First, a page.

UN Warns of Rise of Psychological ‘Cybertorture’ to Bypass Physical Ban


From The Guardian: “Psychological torture is being exploited by states to circumvent the more widely understood ban on physically inflicting pain and may open the way to a future of ‘cybertorture,’ the UN torture rapporteur has said.

Nils Melzer, professor of international law at the University of Glasgow and the UN’s special rapporteur on torture and other cruel, inhumane or degrading treatment or punishment, is cautioning that the internet could be used systematically to target individuals remotely – through ‘intimidation, harassment, surveillance, public shaming and defamation.’

A trenchant critic of the UK government’s failure to hold an inquiry into the rendition of jihadi suspects post-9/11, Melzer has also voiced concerns over Britain’s treatment of the WikiLeaks founder Julian Assange in Belmarsh prison.

Later this month the professor, who is Swiss, will present a report to the UN human rights council in Geneva highlighting his concern over ‘continuing development of psychological tortures and legal misconceptions about what conduct is prohibited by international treaty.’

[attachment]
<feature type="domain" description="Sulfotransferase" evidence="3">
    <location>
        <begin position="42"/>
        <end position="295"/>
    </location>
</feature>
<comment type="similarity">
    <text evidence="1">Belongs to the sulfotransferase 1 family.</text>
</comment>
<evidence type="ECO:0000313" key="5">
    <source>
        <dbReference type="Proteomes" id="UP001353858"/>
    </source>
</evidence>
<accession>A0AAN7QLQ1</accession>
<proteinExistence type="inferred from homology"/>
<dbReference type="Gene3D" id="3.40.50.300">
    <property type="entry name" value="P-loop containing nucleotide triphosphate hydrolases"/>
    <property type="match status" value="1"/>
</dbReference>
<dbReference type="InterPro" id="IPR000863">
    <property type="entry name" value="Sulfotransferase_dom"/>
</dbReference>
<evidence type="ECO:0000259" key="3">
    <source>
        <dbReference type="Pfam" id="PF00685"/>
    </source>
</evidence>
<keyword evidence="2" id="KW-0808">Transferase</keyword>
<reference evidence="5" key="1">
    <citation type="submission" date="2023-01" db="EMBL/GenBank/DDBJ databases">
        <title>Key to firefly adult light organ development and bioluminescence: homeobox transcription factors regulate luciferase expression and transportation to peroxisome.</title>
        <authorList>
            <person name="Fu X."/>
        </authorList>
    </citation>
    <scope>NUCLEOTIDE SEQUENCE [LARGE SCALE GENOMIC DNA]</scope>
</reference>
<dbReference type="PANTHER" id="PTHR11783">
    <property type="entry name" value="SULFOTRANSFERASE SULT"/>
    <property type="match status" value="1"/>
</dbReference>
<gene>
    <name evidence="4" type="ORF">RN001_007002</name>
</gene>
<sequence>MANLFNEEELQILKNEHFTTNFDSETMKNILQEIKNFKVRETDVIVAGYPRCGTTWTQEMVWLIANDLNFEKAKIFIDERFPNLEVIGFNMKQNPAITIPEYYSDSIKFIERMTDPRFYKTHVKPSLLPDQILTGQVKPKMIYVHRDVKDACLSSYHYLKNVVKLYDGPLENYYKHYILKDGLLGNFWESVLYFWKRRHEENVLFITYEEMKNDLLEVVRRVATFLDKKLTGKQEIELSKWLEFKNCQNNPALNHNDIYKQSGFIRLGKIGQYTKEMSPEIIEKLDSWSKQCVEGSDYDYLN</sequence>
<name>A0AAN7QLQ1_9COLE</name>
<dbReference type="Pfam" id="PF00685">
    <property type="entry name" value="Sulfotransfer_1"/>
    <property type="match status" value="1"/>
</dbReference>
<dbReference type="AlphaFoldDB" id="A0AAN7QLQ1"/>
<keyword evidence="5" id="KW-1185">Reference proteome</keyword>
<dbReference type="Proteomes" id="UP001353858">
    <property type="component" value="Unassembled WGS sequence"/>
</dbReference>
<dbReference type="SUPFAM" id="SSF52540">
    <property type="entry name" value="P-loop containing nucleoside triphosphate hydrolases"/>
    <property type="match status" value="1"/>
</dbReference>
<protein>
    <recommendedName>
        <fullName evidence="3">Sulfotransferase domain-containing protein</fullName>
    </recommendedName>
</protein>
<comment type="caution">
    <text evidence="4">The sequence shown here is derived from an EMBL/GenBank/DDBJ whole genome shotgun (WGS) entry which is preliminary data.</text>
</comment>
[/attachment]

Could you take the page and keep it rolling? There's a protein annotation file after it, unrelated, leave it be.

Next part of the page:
His comments coincide with the UK release of a documentary, Eminent Monsters: A Manual for Modern Torture, which investigates covert CIA funding in the 1950s of techniques developed by the Scottish-born psychiatrist [and former President of the American Psychiatric Association (1952–1953), Canadian Psychiatric Association (1958–1959), American Psychopathological Association (1963), Society of Biological Psychiatry (1965) and World Psychiatric Association] Dr. Ewen Cameron.

The documentary, directed by the Bafta-winning film-maker Stephen Bennett, shows how patients were subjected to sensory deprivation, forced comas, LSD injections, and extreme physical and mental torture at a Canadian research establishment run by Cameron.”

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  1. It seems like official organs such as the U.N. are catching up on this issue just in time to be ineffectually contentious about it. MK-ULTRA and similar programs date from the 1950s. Alarms were sounded back then, but not heeded.

    Of course by some great feat of intellect and courage, this whole business could still be dismantled. But as things stand, it is practically built in to daily life.

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